The imdb page is here.

Friday, September 15, 2017

Vamp or Not? All Girls Weekend

The 2016 Lou Simon directed All Girls Weekend is part slasher with aspects reminiscent of the Blair Witch Project (a landscape that won’t allow you to escape) and a touch of the Evil Dead (specifically the vegetation interacting in a sinister way). None of that, of course, would explain why I am looking at it as a ‘Vamp or Not?’

You’ll recall that I recently looked at Jug Face and whether the land itself could be deemed as vampiric. When I looked at that film, this one was actually brought to mind also, and so we are looking at a potentially vampiric landscape.

Annie and Nancy
After an intertitle that states “With every birth, there is blood…”, we see a murder out in the woods. However, the film proper starts with three young women who went to high school together. There is Gem (Gema Calero), Stephanie (Karishma Lakhani) and Daniela (Katie Carpenter). Daniela is getting somewhat agitated as their fourth companion for the all girls’ weekend, Nancy (Jamie Bernadette), has not arrived and it is getting too late to set off. Nancy arrives and has a further person in tow, Annie (Sharron Calvin). None of the others know Annie, she works with Nancy and has recently suffered a breakup and Nancy has brought her along.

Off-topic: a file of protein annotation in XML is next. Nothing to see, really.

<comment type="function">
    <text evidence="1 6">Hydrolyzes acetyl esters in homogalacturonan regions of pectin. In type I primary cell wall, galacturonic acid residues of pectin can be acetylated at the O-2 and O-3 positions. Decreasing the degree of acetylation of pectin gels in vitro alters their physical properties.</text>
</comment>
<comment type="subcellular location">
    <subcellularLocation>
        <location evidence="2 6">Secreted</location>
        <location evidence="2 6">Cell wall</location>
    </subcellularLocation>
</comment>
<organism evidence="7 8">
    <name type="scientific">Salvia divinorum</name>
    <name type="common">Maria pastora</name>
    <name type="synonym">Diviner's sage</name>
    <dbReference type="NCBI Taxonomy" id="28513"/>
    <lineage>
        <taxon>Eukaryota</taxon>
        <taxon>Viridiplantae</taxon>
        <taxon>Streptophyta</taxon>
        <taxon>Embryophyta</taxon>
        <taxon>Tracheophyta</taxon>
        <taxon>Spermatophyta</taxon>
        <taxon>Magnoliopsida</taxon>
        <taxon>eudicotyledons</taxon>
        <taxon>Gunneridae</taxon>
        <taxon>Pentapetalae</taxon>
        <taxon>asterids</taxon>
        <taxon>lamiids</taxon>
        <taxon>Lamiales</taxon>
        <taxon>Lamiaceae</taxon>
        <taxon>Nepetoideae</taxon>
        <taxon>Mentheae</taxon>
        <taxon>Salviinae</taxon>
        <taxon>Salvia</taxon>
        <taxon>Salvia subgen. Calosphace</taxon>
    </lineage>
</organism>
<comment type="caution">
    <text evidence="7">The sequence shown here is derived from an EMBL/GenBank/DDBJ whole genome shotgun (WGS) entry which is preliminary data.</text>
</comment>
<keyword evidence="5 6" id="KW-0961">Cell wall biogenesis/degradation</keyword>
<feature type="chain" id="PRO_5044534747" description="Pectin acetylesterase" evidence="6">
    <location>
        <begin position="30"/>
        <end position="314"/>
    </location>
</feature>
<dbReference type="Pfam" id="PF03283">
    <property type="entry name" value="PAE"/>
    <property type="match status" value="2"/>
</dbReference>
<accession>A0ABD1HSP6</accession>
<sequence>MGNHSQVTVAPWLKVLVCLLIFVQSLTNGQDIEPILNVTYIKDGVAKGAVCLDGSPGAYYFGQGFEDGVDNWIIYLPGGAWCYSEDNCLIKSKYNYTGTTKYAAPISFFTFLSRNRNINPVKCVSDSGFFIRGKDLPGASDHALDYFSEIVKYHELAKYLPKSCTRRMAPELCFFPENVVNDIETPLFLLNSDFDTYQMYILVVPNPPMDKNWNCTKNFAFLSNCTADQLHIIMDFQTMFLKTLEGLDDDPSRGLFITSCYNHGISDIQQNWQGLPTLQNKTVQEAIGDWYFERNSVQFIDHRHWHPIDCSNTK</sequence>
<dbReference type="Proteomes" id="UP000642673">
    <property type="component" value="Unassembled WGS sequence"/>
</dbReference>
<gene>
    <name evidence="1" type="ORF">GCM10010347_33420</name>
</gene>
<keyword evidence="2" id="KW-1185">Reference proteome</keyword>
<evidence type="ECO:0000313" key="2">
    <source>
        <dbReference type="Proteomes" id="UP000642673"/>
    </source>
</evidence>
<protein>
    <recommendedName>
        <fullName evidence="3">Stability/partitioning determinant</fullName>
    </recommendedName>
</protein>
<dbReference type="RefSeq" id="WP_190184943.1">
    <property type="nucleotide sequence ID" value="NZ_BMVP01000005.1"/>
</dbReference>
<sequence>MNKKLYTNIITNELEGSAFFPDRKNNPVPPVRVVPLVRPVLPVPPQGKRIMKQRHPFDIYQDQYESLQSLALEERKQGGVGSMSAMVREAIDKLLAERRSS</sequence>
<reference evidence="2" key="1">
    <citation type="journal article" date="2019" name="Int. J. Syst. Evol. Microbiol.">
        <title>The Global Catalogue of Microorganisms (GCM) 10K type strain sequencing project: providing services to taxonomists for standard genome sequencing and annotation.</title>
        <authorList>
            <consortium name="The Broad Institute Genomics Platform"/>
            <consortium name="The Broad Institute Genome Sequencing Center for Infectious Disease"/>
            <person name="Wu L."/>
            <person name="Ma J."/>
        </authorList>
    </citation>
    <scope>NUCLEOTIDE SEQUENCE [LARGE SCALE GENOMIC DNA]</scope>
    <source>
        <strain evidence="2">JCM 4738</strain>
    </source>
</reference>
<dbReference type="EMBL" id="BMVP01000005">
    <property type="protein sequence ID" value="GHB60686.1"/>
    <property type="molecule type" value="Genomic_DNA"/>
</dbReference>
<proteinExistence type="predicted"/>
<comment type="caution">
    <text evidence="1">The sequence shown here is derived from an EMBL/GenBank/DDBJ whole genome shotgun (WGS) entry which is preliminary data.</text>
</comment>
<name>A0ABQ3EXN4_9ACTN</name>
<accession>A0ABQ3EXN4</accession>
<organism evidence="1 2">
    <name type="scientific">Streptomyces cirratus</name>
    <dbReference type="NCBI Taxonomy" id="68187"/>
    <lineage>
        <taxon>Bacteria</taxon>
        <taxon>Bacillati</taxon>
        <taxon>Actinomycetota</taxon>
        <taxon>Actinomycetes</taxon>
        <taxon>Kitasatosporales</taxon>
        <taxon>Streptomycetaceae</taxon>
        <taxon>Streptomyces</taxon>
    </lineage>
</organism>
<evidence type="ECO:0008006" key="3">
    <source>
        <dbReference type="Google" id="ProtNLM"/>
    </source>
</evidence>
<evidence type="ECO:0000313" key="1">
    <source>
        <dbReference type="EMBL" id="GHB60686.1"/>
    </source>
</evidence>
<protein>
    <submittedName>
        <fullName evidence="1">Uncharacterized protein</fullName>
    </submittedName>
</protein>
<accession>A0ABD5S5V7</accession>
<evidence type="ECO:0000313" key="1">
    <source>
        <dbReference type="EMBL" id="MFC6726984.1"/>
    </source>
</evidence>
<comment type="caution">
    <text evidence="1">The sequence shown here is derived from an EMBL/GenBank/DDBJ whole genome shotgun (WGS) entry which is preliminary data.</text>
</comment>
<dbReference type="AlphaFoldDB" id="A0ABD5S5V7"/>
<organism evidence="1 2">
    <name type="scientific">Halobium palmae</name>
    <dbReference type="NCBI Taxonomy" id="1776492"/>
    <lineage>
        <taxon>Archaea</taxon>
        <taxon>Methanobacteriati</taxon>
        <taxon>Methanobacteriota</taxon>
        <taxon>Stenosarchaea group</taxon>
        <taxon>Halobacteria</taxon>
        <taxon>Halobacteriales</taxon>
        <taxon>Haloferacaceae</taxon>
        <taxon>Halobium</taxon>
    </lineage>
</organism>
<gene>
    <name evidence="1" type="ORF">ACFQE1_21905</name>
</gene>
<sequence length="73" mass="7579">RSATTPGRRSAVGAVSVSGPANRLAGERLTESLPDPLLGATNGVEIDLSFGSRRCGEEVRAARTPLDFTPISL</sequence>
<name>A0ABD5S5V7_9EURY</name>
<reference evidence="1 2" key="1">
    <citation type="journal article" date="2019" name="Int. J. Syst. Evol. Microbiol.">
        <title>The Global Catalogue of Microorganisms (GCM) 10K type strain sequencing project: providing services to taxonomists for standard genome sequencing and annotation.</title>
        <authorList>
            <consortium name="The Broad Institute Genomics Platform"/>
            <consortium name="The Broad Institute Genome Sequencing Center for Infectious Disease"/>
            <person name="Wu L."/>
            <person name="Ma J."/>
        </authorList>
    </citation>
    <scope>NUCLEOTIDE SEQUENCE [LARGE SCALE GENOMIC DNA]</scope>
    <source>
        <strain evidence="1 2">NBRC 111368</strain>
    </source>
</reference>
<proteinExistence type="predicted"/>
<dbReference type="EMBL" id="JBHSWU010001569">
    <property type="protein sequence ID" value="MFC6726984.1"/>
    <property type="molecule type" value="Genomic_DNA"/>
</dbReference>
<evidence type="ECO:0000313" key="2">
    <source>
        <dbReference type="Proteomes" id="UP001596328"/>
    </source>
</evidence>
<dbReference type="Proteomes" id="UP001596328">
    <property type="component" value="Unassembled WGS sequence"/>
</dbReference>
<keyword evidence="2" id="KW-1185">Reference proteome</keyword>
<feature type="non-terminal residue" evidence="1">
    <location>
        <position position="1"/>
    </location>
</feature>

Katie Carpenter as Daniella
The girls decide to leave the next day and Daniela comes across as rather bitchy towards Nancy. It becomes apparent that the girls had drifted since school, that Daniela was overweight at school and was bullied due to it and that she primarily blames Nancy for that (although towards the end Nancy suggests she actually defended Daniela much of the time). This, of course, means the group begins with some tensions already manifested.